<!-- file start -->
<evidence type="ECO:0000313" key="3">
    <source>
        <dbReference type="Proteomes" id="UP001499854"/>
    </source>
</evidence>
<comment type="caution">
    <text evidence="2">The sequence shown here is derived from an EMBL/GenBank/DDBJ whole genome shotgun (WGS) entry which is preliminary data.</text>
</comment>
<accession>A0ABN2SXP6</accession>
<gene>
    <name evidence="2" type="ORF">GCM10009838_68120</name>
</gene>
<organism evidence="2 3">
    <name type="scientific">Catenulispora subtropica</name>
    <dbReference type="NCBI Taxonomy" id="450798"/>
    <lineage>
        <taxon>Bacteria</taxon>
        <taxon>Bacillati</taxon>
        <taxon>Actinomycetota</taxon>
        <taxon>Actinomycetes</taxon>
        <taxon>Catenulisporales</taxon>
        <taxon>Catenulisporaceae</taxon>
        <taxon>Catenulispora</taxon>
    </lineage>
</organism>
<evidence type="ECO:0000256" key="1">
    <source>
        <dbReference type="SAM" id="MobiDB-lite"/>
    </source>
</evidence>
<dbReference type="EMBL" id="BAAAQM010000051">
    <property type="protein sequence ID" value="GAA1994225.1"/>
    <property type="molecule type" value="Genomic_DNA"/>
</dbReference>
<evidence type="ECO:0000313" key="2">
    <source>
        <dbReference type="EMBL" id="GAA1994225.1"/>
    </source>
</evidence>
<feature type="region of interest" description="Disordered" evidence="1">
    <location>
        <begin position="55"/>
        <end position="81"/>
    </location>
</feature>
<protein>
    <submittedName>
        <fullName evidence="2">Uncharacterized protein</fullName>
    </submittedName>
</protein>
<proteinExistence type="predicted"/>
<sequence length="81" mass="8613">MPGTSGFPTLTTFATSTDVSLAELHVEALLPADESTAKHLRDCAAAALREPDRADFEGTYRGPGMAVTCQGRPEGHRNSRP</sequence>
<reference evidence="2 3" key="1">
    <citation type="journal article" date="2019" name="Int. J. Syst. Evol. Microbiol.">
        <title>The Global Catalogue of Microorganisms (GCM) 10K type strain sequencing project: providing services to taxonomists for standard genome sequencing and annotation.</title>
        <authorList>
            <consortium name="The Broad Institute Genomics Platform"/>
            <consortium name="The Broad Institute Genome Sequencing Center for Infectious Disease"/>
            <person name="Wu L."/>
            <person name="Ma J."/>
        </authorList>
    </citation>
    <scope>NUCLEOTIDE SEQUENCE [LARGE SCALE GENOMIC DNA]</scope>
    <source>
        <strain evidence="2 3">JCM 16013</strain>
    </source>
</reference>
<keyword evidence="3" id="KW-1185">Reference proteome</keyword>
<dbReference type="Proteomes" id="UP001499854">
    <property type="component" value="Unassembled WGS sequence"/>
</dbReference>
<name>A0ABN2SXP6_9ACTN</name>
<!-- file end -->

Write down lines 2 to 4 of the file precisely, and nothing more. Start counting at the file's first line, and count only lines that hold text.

    <source>
        <dbReference type="Proteomes" id="UP001499854"/>
    </source>